I saved this recipe last fall and it sort of got lost in the shuffle. Then I found it again and decided that it might make a pretty tasty Easter breakfast. While the blueberry syrup is homemade, I’d probably make it easier by using Smuckers Blueberry syrup with either fresh or canned blueberries added for “chunk.” I’m not a huge fan of molasses. I like lighter syrups, still…blueberries and sweet potatoes (or pumpkin) sound really yummy. 😀
1 1/2 cups fresh or frozen blueberries
2 tablespoons water if using fresh berries
1 tablespoon fresh lemon juice
1 teaspoon grated lemon zest
1 tablespoon dark honey
1 tablespoon light molasses
Pinch of ground cloves
To make the syrup, in a saucepan, combine the blueberries, water (if using), lemon juice and zest, honey, 1 tablespoon molasses, and cloves. Bring to a boil over medium-high heat, then reduce the heat to low, cover and simmer until the berries burst and the juices are slightly thickened, about 5 minutes. Frozen berries may take slightly longer to thicken. Set aside and keep warm.
1/3 cup peeled and diced sweet potato, or 1/4 cup canned pumpkin puree
3/4 cup all-purpose (plain) flour
1/4 cup whole-wheat (whole-meal) flour
1/4 cup cornmeal, preferably stone-ground
1 tablespoon baking powder
1/2 teaspoon salt
1/8 teaspoon ground cinnamon
1/8 teaspoon ground ginger
1 cup plain soy milk (soya milk)
2 tablespoons light molasses
2 tablespoons olive oil
1 egg white
If using sweet potatoes, bring a small saucepan half full of water to a boil. Add the sweet potatoes, return to a boil, then reduce the heat to medium low and simmer until very tender, about 10 minutes. Drain and puree in a food processor or mash with a potato masher until smooth. Set aside. If using pumpkin puree, reserve.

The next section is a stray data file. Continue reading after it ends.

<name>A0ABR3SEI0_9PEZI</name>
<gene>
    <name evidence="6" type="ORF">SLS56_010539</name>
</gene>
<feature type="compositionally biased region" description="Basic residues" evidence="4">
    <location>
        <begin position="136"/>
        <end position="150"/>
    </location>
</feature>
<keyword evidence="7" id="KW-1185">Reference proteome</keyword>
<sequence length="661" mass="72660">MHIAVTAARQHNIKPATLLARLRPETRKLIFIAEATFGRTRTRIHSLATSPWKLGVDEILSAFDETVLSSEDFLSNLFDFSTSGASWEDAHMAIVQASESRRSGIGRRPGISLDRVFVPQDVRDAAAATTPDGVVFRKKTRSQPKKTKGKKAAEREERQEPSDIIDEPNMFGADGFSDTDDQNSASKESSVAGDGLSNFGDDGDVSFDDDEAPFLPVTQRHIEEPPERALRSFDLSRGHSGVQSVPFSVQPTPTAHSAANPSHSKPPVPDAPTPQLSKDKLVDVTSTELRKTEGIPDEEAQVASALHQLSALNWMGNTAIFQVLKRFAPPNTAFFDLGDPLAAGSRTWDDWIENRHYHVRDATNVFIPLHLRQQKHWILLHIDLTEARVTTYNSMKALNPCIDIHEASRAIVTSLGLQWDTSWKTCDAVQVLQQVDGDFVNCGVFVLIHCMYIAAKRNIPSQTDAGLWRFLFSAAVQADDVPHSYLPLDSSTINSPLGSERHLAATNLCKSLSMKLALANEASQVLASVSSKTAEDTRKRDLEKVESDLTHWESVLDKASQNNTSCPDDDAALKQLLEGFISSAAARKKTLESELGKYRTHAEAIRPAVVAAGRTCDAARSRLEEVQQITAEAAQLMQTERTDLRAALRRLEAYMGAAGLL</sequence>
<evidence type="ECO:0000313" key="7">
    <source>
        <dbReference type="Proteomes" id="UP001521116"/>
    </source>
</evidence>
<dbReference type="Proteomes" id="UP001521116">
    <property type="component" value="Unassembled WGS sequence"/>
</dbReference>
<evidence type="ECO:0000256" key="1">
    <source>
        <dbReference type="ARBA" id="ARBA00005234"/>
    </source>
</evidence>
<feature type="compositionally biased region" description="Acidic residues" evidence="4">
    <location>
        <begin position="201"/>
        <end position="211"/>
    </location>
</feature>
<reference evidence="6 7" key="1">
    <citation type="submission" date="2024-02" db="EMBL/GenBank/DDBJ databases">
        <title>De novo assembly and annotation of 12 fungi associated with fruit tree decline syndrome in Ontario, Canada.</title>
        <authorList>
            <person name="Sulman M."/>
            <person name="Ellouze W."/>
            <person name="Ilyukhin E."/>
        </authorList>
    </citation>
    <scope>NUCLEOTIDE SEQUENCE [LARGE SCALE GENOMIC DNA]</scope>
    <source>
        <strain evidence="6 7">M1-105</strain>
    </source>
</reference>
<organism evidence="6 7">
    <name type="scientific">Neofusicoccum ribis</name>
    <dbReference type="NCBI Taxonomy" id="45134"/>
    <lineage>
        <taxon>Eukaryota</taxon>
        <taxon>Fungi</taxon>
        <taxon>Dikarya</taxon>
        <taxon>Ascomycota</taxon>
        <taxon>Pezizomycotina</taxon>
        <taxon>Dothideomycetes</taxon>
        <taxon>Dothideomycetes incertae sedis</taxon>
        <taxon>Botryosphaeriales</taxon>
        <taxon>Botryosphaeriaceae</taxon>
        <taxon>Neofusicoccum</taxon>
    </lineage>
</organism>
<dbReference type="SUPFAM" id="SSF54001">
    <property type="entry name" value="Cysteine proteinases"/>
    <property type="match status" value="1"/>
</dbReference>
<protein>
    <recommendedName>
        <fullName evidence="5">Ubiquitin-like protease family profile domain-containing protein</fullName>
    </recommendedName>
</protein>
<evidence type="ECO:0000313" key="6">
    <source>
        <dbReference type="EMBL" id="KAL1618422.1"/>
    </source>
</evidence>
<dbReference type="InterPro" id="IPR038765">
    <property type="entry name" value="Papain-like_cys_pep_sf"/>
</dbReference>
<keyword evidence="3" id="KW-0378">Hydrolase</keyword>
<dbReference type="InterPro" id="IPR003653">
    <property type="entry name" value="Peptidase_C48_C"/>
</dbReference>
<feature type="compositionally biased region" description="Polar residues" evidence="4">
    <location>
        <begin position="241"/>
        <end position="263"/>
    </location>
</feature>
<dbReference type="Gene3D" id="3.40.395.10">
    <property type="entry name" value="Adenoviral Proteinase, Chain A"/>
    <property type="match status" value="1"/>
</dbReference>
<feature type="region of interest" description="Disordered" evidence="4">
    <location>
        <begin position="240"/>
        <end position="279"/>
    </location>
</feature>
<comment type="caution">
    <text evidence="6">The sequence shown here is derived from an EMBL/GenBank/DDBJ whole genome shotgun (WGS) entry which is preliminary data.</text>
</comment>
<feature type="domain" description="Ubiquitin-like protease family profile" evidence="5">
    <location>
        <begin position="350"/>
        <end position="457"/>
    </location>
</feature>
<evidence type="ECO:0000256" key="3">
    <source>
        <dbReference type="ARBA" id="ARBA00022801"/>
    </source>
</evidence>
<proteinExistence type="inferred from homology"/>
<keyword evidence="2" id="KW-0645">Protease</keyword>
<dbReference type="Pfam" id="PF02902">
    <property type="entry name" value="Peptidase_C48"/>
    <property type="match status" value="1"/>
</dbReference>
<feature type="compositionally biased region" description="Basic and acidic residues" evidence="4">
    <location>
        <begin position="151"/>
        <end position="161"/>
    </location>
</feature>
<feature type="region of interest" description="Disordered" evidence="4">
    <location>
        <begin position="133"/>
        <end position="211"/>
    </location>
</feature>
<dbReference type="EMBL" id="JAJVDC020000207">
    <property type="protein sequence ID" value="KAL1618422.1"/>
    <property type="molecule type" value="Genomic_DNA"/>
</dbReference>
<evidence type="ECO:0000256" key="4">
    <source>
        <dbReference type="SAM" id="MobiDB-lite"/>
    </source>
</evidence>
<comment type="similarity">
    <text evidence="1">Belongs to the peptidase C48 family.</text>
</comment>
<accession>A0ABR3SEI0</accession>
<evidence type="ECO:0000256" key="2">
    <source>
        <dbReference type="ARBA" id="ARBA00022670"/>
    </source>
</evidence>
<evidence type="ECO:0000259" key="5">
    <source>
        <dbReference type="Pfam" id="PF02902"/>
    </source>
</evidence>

In a small bowl, sift together the flours, cornmeal, baking powder, salt, cinnamon and ginger. In a large bowl, whisk together the soy milk, sweet potato puree, olive oil and 2 tablespoons molasses. Add the flour mixture and stir just until combined.
Using an electric mixer on high speed, beat the egg white until stiff peaks form. Make sure that the mixing bowl and beaters are spotlessly clean and free of fat. Even a small amount of fat, such as egg yolk or oil, can prevent the egg whites from whipping properly. Once whipped, gently whisk 1/3 of the egg white into the batter to lighten it. Using a rubber spatula, gently fold the remaining egg white into the batter, mixing just until incorporated.
Place a baking sheet in the oven and preheat to 225 F. Preheat a waffle iron. Spoon or ladle about 1/2 cup batter into the waffle iron, depending on the size of the iron. Spread evenly and cook according to the manufacturer’s instructions. If the batter thickens, thin with a little soy milk. Transfer the waffle to the baking sheet in the oven to keep warm. Repeat with the remaining batter to make 6 waffles. Serve topped with the syrup.
If you want the nutritional info, you can check out the recipe HERE on the Mayo Clinic site. Enjoy if you decide to try them! 😀